DIY Electric Car Forums banner
1 - 8 of 8 Posts

·
Registered
Joined
·
3 Posts
Discussion Starter · #1 ·
Hi all,

Is there any reason why not many people use the GS 450h transmission as a motor for conversions? Seems like a great package for RWD conversions.

For the drivetrain sounds like I'd need:
Transmission ~ $750
Inverter ~ $750
Damien's VCU ~ $400

Total of around $1900 seems reasonable.

I have a RWD 88 Toyota pickup that I'm looking to convert. Am I crazy for considering the 450h?
 

·
Super Moderator
Joined
·
1,513 Posts
Is there any reason why not many people use the GS 450h transmission as a motor for conversions?
Sure...

1 - Projects take years to plan and execute. There were people this year still spending $10,000 on used CALB LiFe cells, buying Warp9 and Hyper9 motors, etc, presumably because projects they planned years ago are still being taken to completion.

2 - It takes a while for people to catch up to what's popular.

3 - Most DIYers tend to be 1 generation behind the leaders and 2 generations behind pioneers. Damien is a pioneer, him completing a 450H gearbox build inspires other EEs to use his hardware but you have to be pretty smart and ready to go to use it right away. But when those next generation of projects start being shown off, that's when the rest of the crowd starts adopting what they've seen demonstrated to work.

We are just barely seeing vehicles rolling using the Prius Gen 2 platform Damien already had working in a not-very-user-friendly-way 2+ years ago. When this next gen of leaders start showing off their builds more, we're going to see an explosion of DIYers adopting the Prius hardware. Damien's GS450H build is a year or two behind his Prius ones, so, I haven't yet seen a single other person get a rolling vehicle with one and translate the high-tech to the for-Dummies proofs. This'll happen, and then boom we'll see an explosion of that hardware being adopted by DIYers.

Total of around $1900 seems reasonable.
Compared to the price of even a DIY inverter from just a couple years ago, or any other purchaseable AC system ($5k minimum, plus motor), it's extraordinarily reasonable. Practically free, relatively speaking.

I have a RWD 88 Toyota pickup that I'm looking to convert. Am I crazy for considering the 450h?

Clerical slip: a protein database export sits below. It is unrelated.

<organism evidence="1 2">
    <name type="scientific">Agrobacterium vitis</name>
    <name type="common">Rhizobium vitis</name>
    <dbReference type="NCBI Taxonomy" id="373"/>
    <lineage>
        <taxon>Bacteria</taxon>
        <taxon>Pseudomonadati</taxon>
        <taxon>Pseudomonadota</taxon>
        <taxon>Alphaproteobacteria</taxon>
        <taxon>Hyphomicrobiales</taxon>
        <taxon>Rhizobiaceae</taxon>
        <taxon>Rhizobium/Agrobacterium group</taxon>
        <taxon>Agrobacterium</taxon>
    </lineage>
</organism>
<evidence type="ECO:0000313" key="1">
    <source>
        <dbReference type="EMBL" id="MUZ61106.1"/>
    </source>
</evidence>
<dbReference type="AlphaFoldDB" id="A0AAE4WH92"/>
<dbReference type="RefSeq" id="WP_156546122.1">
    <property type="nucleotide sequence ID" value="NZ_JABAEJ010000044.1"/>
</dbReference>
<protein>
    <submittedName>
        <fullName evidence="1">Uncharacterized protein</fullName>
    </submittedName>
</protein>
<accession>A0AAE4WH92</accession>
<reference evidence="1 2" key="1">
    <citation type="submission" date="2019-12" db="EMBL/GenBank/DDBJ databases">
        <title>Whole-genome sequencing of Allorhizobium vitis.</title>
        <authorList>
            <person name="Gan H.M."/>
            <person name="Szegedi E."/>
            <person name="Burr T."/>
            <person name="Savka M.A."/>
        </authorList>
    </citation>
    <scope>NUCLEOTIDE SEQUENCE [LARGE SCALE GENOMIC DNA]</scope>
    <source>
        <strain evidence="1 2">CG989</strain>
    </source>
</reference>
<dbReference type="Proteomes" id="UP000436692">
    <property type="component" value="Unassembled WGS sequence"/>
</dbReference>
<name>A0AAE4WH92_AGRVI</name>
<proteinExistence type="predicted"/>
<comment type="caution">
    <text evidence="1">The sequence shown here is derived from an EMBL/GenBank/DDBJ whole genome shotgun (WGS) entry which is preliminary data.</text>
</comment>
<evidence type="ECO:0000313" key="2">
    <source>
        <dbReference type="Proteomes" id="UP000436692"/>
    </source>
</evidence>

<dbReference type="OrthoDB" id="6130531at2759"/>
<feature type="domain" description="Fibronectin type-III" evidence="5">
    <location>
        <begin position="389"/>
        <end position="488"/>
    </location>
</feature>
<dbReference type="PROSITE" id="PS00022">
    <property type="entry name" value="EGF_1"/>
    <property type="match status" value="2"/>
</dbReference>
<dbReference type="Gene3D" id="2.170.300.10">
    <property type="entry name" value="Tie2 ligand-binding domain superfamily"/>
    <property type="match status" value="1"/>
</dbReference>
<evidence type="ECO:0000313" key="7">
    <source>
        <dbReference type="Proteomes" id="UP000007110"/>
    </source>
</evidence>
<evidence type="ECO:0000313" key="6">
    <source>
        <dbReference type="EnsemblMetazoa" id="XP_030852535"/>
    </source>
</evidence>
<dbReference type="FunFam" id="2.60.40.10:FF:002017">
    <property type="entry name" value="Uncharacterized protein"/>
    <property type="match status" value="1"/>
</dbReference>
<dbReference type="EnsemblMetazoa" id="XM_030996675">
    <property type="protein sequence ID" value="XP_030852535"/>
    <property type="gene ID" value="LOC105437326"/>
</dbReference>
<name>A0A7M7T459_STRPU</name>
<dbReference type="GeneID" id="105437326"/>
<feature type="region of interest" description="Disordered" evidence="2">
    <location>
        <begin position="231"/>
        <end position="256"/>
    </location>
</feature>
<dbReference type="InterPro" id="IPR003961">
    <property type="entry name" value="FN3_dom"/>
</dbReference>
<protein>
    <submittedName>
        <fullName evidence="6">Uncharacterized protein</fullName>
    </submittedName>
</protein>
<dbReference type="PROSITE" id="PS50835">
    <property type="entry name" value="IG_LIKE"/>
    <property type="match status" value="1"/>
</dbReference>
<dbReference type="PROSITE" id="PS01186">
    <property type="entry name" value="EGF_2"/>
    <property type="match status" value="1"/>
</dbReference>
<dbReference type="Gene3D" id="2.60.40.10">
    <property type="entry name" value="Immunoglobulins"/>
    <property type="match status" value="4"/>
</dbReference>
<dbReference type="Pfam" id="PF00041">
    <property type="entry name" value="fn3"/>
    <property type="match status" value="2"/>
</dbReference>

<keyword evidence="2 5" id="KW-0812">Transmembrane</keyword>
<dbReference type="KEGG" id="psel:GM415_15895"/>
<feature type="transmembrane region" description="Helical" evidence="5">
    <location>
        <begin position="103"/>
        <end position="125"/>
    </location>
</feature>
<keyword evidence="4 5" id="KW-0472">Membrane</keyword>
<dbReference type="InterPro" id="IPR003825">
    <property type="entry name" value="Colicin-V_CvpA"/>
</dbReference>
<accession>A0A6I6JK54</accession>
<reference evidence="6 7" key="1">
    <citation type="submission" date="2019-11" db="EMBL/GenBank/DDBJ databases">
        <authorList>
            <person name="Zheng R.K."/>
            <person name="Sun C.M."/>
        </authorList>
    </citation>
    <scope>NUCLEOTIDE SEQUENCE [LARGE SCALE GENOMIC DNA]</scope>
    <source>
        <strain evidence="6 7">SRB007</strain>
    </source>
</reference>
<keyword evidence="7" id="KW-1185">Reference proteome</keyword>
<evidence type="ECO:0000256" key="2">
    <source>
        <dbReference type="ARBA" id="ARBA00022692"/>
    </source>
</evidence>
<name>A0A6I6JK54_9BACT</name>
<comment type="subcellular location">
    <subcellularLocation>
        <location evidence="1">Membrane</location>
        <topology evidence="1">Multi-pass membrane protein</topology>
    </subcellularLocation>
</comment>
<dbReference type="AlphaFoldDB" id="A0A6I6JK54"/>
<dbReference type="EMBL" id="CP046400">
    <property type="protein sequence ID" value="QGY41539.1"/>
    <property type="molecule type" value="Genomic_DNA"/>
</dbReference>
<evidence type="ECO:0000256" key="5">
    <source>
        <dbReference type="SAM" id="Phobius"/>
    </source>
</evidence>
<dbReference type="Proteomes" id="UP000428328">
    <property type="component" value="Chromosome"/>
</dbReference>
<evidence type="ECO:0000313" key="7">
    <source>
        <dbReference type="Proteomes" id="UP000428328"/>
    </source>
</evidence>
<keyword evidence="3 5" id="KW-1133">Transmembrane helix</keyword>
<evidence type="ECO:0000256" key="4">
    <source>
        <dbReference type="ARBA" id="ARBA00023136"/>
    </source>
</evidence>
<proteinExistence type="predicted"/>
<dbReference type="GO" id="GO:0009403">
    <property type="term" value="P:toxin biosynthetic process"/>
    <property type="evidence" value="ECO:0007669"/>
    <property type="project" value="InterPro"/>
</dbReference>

No, it's perfect. And ridiculously, absurdly powerful.

You know of the gearbox oilpump fatal flaw and the difficulty and expense of getting one right? That kind of stuff needing a cheap workaround is what holds back the average DIYer from jumping in. It's a solvable problem (it's an oil pump, not rocket science), but it's still intimidating.
 

·
Registered
Joined
·
3 Posts
Discussion Starter · #3 ·
Oh wow, thanks for the detailed reply!

Sure...

1 - Projects take years to plan and execute. There were people this year still spending $10,000 on used CALB LiFe cells, buying Warp9 and Hyper9 motors, etc, presumably because projects they planned years ago are still being taken to completion.
Yeah, fair enough. I've been thinking about an electric car project for about a year now, without any "real" planning, so I totally understand.

3 - Most DIYers tend to be 1 generation behind the leaders and 2 generations behind pioneers. Damien is a pioneer, him completing a 450H gearbox build inspires other EEs to use his hardware but you have to be pretty smart and ready to go to use it right away. But when those next generation of projects start being shown off, that's when the rest of the crowd starts adopting what they've seen demonstrated to work.

We are just barely seeing vehicles rolling using the Prius Gen 2 platform Damien already had working in a not-very-user-friendly-way 2+ years ago. When this next gen of leaders start showing off their builds more, we're going to see an explosion of DIYers adopting the Prius hardware. Damien's GS450H build is a year or two behind his Prius ones, so, I haven't yet seen a single other person get a rolling vehicle with one and translate the high-tech to the for-Dummies proofs. This'll happen, and then boom we'll see an explosion of that hardware being adopted by DIYers.
Luckily I'm thinking about this project now! I don't mind tinkering with the 450H to get it going. I'd like to think that I am up to the challenge. Excited to see other people use it in builds. I've seen one person on YouTube putting in some work on a Jaguar with a 450H. Here is the link. He uses Damien's setup!

Compared to the price of even a DIY inverter from just a couple years ago, or any other purchaseable AC system ($5k minimum, plus motor), it's extraordinarily reasonable. Practically free, relatively speaking.